Not Just Statistics: Making Children’s Poverty More Visible
50 % median income
60 % median income
Before housing costs
After housing costs
Before housing costs
After housing costs
Households without children
Households with children
Lone parent households
Youngest child under 5
Youngest child under 10
Youngest child 10+
Several features stand out: first, child poverty exceeds adult poverty on all measures, with the gap increasing after taking account of housing costs; second, housing costs are an important factor affecting the poverty rate of all households, although the impact varies – those without children (mainly older people) face low housing costs and thus experience lower poverty rates after taking account of housing costs; in contrast, many children are drawn into poverty because of high housing costs and, as a comparison of the estimates in columns 2 and 3 indicates, housing costs have a similar impact on child poverty as raising the poverty line from 50 to 60 % of median income; third, poverty among lone parent households is more than twice as high as among couples with children; fourth, poverty increases with the number of children but declines modestly with the age of the youngest child. With one-fifth of working-age households with a youngest child under 5 living in poverty after housing costs, the estimates highlight significant failings in both income support and housing policies that will have adverse longer-term consequences for the children affected.
Table 3.2 complements the results in Table 3.1 by comparing a number of subjective and objective indicators of poverty among all non-aged households, among these households with and without children, and among couples with children and lone parent households. The first two indicators reflect people’s perceptions about their poverty status and ability to make ends meet, while the next two capture ‘cushioning’ effects: the ability to enjoy an occasional modest ‘special treat’, and to raise funds in an emergency. The next 6 indicators focus on the incidence of events that often accompany poverty.
Comparing poverty indicators among non-aged households (weighted percentages)
All households (n = 1,999)
Households without children (n = 1,249)
Households with children (n = 750)
Couples with children (n = 600)
Lone parents (n = 62)
Indicators of poverty status:
I/we haven’t enough to get by on
I would describe me/my family as poor
Have not spent $100 or more on a ‘special treat’ for myself for at least 12 months
I could not raise $2,000 in a week in an emergency
Events experienced over the last 12 months because of a shortage of money:
Had to go without food when I was hungry
Got behind with rent or mortgage
Moved house because rent/mortgage too high
Couldn’t keep up with payment for water, electricity etc.
Had to pawn or sell something, or borrow money from money lender
Had to ask welfare agency for food, clothes, accommodation or money
On almost all indicators, households with children are worse off than households without children, and on all ten of them lone parents fare worse than couples – often considerably worse. The poor housing outcomes for many households with children are again highlighted, with over one-quarter of lone parents getting behind with rent or mortgage payments, and one-in-eight having to move house because of high housing costs. Both figures are lower for couples with children, but still high enough to give rise to cause for concern. Overall, the findings in Table 3.2 are broadly consistent with those in Table 3.1 in showing that the presence of children in the household increases the risk of poverty, although they also imply that lone parents are even worse off (relative to couples). Importantly, because the estimates in Table 3.2 are more closely related to actual perceptions and experiences they provide important supplementary evidence.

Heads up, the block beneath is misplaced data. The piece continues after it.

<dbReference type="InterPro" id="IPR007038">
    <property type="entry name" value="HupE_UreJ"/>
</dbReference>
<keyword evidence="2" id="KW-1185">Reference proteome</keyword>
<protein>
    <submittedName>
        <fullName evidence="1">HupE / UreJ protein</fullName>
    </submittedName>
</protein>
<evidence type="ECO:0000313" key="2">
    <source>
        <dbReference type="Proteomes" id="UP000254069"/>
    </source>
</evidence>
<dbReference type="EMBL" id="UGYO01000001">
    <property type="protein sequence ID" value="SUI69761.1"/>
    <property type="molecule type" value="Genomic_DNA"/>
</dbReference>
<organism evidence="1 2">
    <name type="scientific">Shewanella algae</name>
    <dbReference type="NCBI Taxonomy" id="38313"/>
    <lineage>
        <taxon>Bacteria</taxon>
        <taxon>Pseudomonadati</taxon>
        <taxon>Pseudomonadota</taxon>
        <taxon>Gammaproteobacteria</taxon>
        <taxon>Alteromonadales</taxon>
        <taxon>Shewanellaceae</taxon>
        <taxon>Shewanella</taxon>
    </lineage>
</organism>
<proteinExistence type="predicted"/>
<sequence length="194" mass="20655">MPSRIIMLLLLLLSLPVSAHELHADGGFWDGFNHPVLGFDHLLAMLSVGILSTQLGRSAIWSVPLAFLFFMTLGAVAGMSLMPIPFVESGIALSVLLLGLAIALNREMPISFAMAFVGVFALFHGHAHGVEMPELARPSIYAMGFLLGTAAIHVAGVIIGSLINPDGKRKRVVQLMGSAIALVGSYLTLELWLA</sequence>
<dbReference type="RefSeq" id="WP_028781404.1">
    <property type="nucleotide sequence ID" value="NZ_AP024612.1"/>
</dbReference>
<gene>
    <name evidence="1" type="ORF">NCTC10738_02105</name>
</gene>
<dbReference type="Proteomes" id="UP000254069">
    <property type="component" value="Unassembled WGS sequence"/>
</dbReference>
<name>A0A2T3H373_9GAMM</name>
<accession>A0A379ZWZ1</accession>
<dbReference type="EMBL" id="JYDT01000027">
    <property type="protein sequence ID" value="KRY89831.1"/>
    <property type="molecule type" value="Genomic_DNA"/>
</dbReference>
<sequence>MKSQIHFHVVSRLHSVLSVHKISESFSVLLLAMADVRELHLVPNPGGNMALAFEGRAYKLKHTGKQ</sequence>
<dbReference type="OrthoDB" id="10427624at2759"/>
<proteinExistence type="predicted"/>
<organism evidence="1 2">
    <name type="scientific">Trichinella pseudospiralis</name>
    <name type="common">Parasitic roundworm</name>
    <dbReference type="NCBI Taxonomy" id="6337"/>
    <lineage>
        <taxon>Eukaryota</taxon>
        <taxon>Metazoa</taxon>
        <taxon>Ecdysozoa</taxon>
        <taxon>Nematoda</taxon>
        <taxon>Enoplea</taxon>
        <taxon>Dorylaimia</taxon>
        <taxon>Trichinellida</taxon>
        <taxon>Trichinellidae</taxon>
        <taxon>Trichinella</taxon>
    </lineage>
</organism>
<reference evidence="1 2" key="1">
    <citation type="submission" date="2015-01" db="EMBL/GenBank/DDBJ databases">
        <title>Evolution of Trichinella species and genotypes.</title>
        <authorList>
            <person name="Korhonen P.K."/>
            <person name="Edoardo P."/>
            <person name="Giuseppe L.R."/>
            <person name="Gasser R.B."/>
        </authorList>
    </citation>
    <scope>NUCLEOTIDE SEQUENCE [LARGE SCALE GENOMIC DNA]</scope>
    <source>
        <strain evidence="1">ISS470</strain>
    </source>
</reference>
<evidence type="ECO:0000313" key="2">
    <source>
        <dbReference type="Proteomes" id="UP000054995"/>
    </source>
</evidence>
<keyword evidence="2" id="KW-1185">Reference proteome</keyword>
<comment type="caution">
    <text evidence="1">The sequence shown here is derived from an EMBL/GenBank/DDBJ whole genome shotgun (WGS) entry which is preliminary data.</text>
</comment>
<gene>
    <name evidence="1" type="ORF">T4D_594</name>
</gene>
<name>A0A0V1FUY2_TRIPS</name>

Attention now focuses on Australian evidence derived from the deprivation approach that draws on survey data generated by the author with colleagues (Saunders et al. 2008; Saunders and Wong 2012a, b). The surveys (conducted in 2006 and 2010) asked respondents to indicate which of over 60 common items they regard as being essential ‘for all Australians – things that no-one today should have to go without’. The list includes some items that relate specifically to the needs of children (e.g. a separate bed for each child; children can participate in school activities and outings) while others have clear implications for children’s living standards (e.g. a decent and secure home; presents for family or friends at least once a year; a week’s holiday away from home each year). However, it is important to note that the survey respondents were all adults, so that the identified items do not reflect children’s own views about which items are essential.
Table 3.3 shows how deprivation of selected items (13 out of the total of 24 that were identified as essential by a majority in both years) changed between 2006 and 2010 and varies according to whether or not there are children in the household. In almost all cases, households with children face higher levels of deprivation than those without. While this is to be expected for those items that relate to the needs of children, the same pattern is also apparent for other items such as access to medical treatment when needed, a modest amount of emergency savings and a week’s holiday away each year. The overall decline in deprivation between 2006 and 2010 is also somewhat lower for households with children than for all households. Even so, the fact that deprivation fell over a period that spans the global financial crisis is testimony to the success of Australian policies introduced in the wake of the GFC (see Saunders and Wong 2012b).
Selected deprivation rates in 2006 and 2010 (weighted percentages)